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Insights: Sports

As long as the money is big, sports agents are inevitable - and some will go bad
Dave Anderson
From the Print Edition:
The Cuba Issue, May/Jun 01

As long as the money is big, sports agents are inevitable -- and some will go bad

They are bandits with briefcases, the unscrupulous sports agents who prey on unsuspecting athletes. They have been convicted of thefts as bold as Jesse James's legendary train robberies. Others have simply blown their clients' money because of mismanagement. Some have done both.

They are the scum of sports. And no matter how often the scum is skimmed off the pond of multimillion-dollar contracts, more scum soon develops because the pond keeps getting bigger.

Not all sports agents are crooks; it just seems that way sometimes when one is indicted or convicted or jailed. Most are basically honest and responsible, but even the most reputable are, by the nature of their occupation, primarily motivated by greed. The bigger the contract for their athlete, the bigger their cut.

An agent's cut for negotiating a player's team contract can have limits -- a maximum of 4 percent in the National Basketball Association, 3 percent in the National Football League, but the National Hockey League and Major League Baseball have no limit. The cut for a player's marketing agent or financial adviser is separate and negotiable.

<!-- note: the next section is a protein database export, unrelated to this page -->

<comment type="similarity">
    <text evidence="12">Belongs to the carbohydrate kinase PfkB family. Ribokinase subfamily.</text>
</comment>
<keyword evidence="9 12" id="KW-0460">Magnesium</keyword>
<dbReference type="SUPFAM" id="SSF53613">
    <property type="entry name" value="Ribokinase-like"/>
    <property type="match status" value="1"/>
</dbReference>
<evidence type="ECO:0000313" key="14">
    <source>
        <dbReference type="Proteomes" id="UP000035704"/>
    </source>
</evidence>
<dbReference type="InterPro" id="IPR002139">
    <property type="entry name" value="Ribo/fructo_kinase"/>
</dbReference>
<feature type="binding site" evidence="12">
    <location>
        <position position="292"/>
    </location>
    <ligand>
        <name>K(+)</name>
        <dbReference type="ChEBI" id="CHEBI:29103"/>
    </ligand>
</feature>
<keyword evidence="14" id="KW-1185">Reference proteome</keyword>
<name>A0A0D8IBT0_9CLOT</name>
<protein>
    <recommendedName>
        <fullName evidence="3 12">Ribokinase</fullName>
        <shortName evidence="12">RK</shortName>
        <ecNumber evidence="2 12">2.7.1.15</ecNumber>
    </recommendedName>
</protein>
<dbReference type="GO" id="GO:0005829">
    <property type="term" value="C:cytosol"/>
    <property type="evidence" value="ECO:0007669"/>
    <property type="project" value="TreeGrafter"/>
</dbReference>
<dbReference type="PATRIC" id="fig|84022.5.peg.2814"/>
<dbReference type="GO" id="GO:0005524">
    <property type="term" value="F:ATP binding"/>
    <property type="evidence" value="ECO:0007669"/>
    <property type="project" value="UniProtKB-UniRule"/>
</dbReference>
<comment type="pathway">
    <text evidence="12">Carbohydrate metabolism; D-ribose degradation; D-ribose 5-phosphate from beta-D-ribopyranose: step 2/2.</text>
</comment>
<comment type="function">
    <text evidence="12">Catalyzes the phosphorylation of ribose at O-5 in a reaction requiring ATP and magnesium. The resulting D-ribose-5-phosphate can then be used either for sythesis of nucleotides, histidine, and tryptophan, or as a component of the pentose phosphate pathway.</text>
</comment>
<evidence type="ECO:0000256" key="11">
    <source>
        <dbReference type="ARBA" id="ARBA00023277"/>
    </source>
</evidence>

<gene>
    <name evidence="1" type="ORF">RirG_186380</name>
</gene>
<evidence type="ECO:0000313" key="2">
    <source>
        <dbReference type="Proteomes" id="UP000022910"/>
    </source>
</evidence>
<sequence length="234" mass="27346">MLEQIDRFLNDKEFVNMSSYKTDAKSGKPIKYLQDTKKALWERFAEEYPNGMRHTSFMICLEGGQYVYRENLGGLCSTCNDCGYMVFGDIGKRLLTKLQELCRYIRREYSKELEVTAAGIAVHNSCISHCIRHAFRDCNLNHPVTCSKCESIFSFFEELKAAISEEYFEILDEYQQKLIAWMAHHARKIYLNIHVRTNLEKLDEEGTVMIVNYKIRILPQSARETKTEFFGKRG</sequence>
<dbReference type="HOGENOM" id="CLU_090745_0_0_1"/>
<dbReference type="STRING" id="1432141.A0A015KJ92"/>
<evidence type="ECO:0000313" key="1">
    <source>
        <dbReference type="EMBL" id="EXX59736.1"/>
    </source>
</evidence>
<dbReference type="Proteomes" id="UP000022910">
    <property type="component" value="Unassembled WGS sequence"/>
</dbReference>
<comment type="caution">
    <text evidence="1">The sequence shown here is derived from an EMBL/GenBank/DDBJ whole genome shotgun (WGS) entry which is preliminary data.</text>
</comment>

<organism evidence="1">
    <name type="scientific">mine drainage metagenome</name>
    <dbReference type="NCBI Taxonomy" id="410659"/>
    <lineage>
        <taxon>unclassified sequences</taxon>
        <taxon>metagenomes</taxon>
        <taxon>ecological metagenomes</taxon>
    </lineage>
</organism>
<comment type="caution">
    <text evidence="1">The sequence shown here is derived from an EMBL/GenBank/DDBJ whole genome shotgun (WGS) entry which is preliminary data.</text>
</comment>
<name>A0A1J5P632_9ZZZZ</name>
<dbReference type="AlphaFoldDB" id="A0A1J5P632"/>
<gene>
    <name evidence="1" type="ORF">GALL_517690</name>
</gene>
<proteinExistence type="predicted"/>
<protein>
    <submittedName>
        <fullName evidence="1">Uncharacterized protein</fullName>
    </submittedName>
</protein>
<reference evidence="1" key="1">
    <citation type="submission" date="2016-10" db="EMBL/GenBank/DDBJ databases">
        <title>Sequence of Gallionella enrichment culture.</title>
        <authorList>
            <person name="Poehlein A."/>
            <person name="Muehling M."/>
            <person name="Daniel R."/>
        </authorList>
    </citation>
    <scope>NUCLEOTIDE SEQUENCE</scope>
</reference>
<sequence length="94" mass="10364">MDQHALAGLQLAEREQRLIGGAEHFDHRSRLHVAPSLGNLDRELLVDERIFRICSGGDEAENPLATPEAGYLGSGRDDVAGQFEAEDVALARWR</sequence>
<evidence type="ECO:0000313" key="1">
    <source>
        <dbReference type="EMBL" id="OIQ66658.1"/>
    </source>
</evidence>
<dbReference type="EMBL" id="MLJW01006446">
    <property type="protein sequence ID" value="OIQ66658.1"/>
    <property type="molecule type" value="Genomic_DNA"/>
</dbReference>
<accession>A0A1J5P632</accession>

Whenever a sports agent says, as so many of them do, that the athlete's megamillion-dollar contract "is not about the money," be assured that it is definitely about the money. For both the athlete and the agent.

The agents' common denominator is a drive to ask for more -- more salary, more years, more bonus money, more perks. If you don't ask, you'll never get. And as outrageous as a request might seem, maybe the club will be dumb enough to agree to it. Scott Boras, the agent who negotiated shortstop Alex Rodriguez's 10-year, $252 million contract with the Texas Rangers, had the most brazen suggestion yet: that Rodriguez always had to be baseball's highest-paid shortstop.

"Scott asked me about that, but we said we can't do that," Doug Melvin, the Rangers' general manager, recalls. "What if Derek Jeter had that in his Yankee deal? It would go to infinity. A-Rod gets bumped and the next day Jeter has to get bumped because A-Rod got bumped. Then A-Rod would have to get bumped again. On and on and on."

Ask and maybe you shall receive. That has always been the credo of every agent, especially David Falk, who negotiated all those deals for Michael Jordan with the Chicago Bulls, Nike, McDonald's and anybody else willing to pay the price. Falk reportedly kept 20 percent of Jordan's outside income at first, then 15 percent.

With such marquee names as Patrick Ewing, Alonzo Mourning, Dikembe Mutombo and Stephon Marbury in his stable, Falk has been described throughout the NBA as "the agent from hell" for influencing where his clients play. Nothing annoys Commissioner David Stern more than talk that Falk is really the commissioner.


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